Stripped-Down Hate Crime Bill Passes Senate
(INDIANAPOLIS) - A stripped-down hate-crime bill has passed the Senate.
The bill adding "bias" to the list of factors judges can rely on to impose harsher sentences passed 39-10. Democrats and Lafayette Republican Ron Alting, one of the bill's co-authors, voted no, arguing that without a list of targeted groups, it's not a hate crime bill at all. Alting says he promised constituents last year that the one thing he'd insist on in any hate crime bill was specific protections for sexual orientation and gender identity. 33 Senate Republicans voted Tuesday to delete that and the rest of a list of victim characteristics in hate crimes.
But other supporters say Thursday's vote at least keeps the issue alive. Alting's co-author, Michigan City Republican Mike Bohacek, says if he'd wanted the bill to look like this, he'd have written it that way, but says the vote to remove it -- and the possibility of restoring it later -- are part of the process.
Indianapolis Republican Aaron Freeman, who introduced the amendment getting rid of of the list, says he did so because he feared the bill would die otherwise. He notes that's what happened in the Senate the last two years, and says he wasn't willing to just do nothing. And he notes the House has never given the issue a hearing it all, leaving senators to grapple with it each year. He says he believes his version protects all Hoosiers, and says passing something out of the Senate forces the House to take a stand.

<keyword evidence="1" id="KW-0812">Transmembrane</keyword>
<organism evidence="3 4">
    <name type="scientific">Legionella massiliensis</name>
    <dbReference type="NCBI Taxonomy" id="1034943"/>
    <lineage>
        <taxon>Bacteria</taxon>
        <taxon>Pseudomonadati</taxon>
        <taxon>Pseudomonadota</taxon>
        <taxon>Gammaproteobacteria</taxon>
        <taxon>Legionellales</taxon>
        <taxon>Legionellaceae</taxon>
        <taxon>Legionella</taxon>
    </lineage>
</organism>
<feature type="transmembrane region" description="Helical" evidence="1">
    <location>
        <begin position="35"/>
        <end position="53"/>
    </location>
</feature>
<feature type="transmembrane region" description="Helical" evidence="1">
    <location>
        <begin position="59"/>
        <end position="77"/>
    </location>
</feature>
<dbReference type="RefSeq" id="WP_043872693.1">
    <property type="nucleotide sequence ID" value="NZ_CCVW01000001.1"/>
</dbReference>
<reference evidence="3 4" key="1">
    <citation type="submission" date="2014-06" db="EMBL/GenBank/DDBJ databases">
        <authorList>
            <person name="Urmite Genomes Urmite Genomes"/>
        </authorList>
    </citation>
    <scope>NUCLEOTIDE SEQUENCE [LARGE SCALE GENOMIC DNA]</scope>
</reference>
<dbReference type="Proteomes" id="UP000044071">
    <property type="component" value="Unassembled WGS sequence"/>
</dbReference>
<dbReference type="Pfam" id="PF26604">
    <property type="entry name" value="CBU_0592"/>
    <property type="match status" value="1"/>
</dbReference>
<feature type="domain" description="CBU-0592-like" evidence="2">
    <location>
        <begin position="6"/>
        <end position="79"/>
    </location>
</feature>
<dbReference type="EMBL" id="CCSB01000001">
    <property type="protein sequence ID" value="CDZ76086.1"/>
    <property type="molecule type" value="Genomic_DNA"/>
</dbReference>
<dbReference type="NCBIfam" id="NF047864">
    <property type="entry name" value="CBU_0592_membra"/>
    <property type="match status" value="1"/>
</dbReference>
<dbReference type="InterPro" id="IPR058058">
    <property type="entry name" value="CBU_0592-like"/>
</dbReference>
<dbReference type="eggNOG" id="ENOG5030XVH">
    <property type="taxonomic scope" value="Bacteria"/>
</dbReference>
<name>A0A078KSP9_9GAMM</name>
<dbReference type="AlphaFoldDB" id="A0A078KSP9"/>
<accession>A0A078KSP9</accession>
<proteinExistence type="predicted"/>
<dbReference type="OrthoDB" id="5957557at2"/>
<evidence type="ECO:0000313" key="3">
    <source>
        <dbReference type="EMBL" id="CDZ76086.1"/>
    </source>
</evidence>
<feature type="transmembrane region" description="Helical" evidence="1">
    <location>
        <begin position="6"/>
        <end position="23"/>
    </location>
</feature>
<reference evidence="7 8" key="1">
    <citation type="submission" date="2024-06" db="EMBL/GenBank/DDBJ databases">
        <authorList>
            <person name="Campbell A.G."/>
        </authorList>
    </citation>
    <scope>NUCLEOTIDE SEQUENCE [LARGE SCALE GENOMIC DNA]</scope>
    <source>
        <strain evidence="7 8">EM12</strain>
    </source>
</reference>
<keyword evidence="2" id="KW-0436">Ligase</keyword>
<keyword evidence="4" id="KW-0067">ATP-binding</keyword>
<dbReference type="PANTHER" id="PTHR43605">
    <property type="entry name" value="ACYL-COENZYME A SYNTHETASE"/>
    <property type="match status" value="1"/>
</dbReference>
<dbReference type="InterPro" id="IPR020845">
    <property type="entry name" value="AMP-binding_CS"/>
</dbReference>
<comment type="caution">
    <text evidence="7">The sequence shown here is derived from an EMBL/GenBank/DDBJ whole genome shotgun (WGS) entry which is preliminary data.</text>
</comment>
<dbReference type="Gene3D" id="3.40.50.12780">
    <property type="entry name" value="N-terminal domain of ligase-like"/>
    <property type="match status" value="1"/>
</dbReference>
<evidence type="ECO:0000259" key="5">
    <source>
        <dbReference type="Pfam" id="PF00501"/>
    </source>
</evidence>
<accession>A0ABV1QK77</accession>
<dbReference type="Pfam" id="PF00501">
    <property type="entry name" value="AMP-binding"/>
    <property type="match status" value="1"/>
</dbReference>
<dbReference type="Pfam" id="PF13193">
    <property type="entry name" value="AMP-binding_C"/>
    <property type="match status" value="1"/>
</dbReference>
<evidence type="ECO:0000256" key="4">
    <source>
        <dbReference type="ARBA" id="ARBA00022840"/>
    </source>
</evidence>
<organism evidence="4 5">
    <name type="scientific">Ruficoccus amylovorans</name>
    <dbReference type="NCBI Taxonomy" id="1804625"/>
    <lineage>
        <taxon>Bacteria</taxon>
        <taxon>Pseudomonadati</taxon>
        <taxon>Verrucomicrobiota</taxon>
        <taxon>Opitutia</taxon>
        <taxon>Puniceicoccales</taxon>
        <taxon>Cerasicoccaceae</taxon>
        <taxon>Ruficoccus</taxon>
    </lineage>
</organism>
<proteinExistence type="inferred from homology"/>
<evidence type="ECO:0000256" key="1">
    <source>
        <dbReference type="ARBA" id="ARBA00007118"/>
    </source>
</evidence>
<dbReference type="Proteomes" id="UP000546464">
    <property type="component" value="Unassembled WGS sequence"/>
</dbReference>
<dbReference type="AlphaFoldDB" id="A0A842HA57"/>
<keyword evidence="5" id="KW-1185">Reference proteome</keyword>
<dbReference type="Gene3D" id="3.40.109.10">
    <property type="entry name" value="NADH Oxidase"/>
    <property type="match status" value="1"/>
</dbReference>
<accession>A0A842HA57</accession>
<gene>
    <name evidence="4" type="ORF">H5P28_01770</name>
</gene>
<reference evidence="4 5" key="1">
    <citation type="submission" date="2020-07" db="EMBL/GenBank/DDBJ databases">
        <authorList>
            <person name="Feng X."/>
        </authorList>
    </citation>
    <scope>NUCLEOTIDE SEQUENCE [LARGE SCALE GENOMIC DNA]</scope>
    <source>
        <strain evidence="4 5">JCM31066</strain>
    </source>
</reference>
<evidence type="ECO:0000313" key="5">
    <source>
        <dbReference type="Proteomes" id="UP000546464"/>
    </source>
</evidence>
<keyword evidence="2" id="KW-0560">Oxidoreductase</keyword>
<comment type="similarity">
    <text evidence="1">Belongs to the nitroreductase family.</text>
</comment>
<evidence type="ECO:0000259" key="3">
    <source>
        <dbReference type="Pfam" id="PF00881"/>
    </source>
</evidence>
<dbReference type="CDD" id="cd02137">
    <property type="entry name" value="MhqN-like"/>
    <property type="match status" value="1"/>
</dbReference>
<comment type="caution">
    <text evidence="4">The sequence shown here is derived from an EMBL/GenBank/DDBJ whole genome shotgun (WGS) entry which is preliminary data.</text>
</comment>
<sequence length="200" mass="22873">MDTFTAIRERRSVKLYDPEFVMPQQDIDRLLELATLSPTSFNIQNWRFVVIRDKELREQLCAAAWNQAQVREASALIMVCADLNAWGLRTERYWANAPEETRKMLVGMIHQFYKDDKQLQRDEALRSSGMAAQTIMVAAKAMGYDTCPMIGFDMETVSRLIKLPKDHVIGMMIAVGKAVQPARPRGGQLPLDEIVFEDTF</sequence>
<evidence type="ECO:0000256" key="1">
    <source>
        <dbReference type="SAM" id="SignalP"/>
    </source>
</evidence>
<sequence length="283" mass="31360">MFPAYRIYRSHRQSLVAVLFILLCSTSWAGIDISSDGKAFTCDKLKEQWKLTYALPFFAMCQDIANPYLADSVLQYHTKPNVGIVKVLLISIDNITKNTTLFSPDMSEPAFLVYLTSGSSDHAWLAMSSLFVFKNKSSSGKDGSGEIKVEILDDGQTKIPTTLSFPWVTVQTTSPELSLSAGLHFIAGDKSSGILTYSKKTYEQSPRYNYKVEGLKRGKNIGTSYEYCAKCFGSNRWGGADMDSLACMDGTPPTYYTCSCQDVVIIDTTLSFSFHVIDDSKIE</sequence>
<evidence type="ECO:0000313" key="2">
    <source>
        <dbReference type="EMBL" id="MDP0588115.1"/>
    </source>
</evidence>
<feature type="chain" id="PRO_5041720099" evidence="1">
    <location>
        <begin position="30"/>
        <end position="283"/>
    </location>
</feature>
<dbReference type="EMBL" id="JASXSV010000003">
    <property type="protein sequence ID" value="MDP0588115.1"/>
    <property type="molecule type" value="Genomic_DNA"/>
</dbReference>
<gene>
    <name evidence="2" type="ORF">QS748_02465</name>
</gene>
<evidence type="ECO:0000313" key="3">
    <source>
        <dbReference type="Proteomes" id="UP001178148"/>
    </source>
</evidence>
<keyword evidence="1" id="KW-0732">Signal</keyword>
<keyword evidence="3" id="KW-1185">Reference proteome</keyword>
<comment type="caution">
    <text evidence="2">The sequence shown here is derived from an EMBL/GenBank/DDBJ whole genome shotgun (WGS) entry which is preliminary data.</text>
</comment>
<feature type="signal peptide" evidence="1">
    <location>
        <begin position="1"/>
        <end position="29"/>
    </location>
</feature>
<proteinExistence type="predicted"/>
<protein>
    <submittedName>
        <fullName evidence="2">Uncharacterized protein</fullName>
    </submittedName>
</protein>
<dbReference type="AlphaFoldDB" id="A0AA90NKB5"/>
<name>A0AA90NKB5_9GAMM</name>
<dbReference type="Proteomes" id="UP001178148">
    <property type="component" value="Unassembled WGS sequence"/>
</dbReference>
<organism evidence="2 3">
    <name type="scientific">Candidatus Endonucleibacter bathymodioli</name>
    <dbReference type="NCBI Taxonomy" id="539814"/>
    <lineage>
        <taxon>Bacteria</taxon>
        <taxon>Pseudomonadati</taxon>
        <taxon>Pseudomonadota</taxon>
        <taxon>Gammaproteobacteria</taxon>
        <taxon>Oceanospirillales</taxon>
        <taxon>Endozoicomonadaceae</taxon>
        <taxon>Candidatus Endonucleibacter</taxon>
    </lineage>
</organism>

House Speaker Brian Bosma (R-Indianapolis) has said for weeks he believes a generic version has the best chance of passing, and has recommended a similar bill introduced by Avon Representative Greg Steuerwald, who will sponsor Bohacek's bill in the House. Governor Holcomb has said the catchall version is inadequate.
The mood on the Senate floor was notably more subdued after Tuesday's often angry and anguished debate, which ended with Democrats walking out in protest. Senators in both parties and on both sides of the issue made a point of attempting to mend fences with colleagues during the floor debate, emphasizing that their differences over the proper policy shouldn't be read as personal disrespect. But Indianapolis Democrat Jean Breaux says the issue can't help but be personal for African-American legislators who have experienced targeted attacks themselves. She insists a law taking a stand against it shouldn't be a difficult vote.
Indianapolis Republican Mike Young says the problem with the list is figuring out who is and isn't included. He says people have been targeted over what should be considered freedom of association, and left open the possibility of discussions to reintroduce a more wide-ranging list.
Sen. Greg Taylor (D-Indianapolis, left) displays photos of graffiti and hate graffiti, arguing they shouldn't be treated the same way. (Photo: Eric Berman/WIBC)